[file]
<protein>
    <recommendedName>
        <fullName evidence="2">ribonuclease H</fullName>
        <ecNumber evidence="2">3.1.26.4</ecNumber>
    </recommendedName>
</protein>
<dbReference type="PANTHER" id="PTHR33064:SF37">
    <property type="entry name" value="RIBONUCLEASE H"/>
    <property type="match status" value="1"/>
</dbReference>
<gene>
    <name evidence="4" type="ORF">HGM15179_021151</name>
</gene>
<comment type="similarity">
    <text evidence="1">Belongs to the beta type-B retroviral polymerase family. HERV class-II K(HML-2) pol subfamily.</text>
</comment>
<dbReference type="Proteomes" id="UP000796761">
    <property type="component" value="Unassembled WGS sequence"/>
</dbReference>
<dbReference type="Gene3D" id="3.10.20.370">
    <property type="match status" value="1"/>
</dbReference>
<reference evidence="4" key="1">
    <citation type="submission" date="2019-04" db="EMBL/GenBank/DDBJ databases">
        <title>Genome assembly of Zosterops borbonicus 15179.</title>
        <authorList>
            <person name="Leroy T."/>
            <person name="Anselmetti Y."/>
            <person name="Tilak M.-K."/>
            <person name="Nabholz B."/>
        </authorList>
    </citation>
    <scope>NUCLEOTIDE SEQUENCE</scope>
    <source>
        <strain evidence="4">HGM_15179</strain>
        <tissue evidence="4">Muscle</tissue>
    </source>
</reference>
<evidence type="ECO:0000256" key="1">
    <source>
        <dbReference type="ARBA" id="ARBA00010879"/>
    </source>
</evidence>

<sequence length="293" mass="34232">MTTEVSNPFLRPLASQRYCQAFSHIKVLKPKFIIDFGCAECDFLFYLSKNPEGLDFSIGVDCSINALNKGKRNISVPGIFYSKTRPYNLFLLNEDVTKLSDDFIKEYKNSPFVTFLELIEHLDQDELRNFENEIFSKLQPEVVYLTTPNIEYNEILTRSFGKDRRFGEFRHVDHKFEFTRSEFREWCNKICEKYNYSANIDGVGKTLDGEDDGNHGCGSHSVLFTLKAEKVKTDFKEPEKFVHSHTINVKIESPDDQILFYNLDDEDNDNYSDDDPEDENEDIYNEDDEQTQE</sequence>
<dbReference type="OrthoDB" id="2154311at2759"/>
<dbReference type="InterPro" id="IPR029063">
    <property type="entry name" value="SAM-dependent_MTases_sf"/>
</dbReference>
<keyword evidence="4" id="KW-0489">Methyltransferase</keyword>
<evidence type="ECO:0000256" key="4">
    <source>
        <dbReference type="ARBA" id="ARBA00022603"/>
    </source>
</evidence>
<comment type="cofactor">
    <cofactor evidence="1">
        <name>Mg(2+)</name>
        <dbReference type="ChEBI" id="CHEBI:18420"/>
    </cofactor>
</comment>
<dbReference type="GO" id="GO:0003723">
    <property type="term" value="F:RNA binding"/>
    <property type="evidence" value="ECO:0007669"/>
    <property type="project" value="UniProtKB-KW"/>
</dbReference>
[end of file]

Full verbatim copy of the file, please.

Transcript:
<protein>
    <recommendedName>
        <fullName evidence="2">ribonuclease H</fullName>
        <ecNumber evidence="2">3.1.26.4</ecNumber>
    </recommendedName>
</protein>
<dbReference type="PANTHER" id="PTHR33064:SF37">
    <property type="entry name" value="RIBONUCLEASE H"/>
    <property type="match status" value="1"/>
</dbReference>
<gene>
    <name evidence="4" type="ORF">HGM15179_021151</name>
</gene>
<comment type="similarity">
    <text evidence="1">Belongs to the beta type-B retroviral polymerase family. HERV class-II K(HML-2) pol subfamily.</text>
</comment>
<dbReference type="Proteomes" id="UP000796761">
    <property type="component" value="Unassembled WGS sequence"/>
</dbReference>
<dbReference type="Gene3D" id="3.10.20.370">
    <property type="match status" value="1"/>
</dbReference>
<reference evidence="4" key="1">
    <citation type="submission" date="2019-04" db="EMBL/GenBank/DDBJ databases">
        <title>Genome assembly of Zosterops borbonicus 15179.</title>
        <authorList>
            <person name="Leroy T."/>
            <person name="Anselmetti Y."/>
            <person name="Tilak M.-K."/>
            <person name="Nabholz B."/>
        </authorList>
    </citation>
    <scope>NUCLEOTIDE SEQUENCE</scope>
    <source>
        <strain evidence="4">HGM_15179</strain>
        <tissue evidence="4">Muscle</tissue>
    </source>
</reference>
<evidence type="ECO:0000256" key="1">
    <source>
        <dbReference type="ARBA" id="ARBA00010879"/>
    </source>
</evidence>

<sequence length="293" mass="34232">MTTEVSNPFLRPLASQRYCQAFSHIKVLKPKFIIDFGCAECDFLFYLSKNPEGLDFSIGVDCSINALNKGKRNISVPGIFYSKTRPYNLFLLNEDVTKLSDDFIKEYKNSPFVTFLELIEHLDQDELRNFENEIFSKLQPEVVYLTTPNIEYNEILTRSFGKDRRFGEFRHVDHKFEFTRSEFREWCNKICEKYNYSANIDGVGKTLDGEDDGNHGCGSHSVLFTLKAEKVKTDFKEPEKFVHSHTINVKIESPDDQILFYNLDDEDNDNYSDDDPEDENEDIYNEDDEQTQE</sequence>
<dbReference type="OrthoDB" id="2154311at2759"/>
<dbReference type="InterPro" id="IPR029063">
    <property type="entry name" value="SAM-dependent_MTases_sf"/>
</dbReference>
<keyword evidence="4" id="KW-0489">Methyltransferase</keyword>
<evidence type="ECO:0000256" key="4">
    <source>
        <dbReference type="ARBA" id="ARBA00022603"/>
    </source>
</evidence>
<comment type="cofactor">
    <cofactor evidence="1">
        <name>Mg(2+)</name>
        <dbReference type="ChEBI" id="CHEBI:18420"/>
    </cofactor>
</comment>
<dbReference type="GO" id="GO:0003723">
    <property type="term" value="F:RNA binding"/>
    <property type="evidence" value="ECO:0007669"/>
    <property type="project" value="UniProtKB-KW"/>
</dbReference>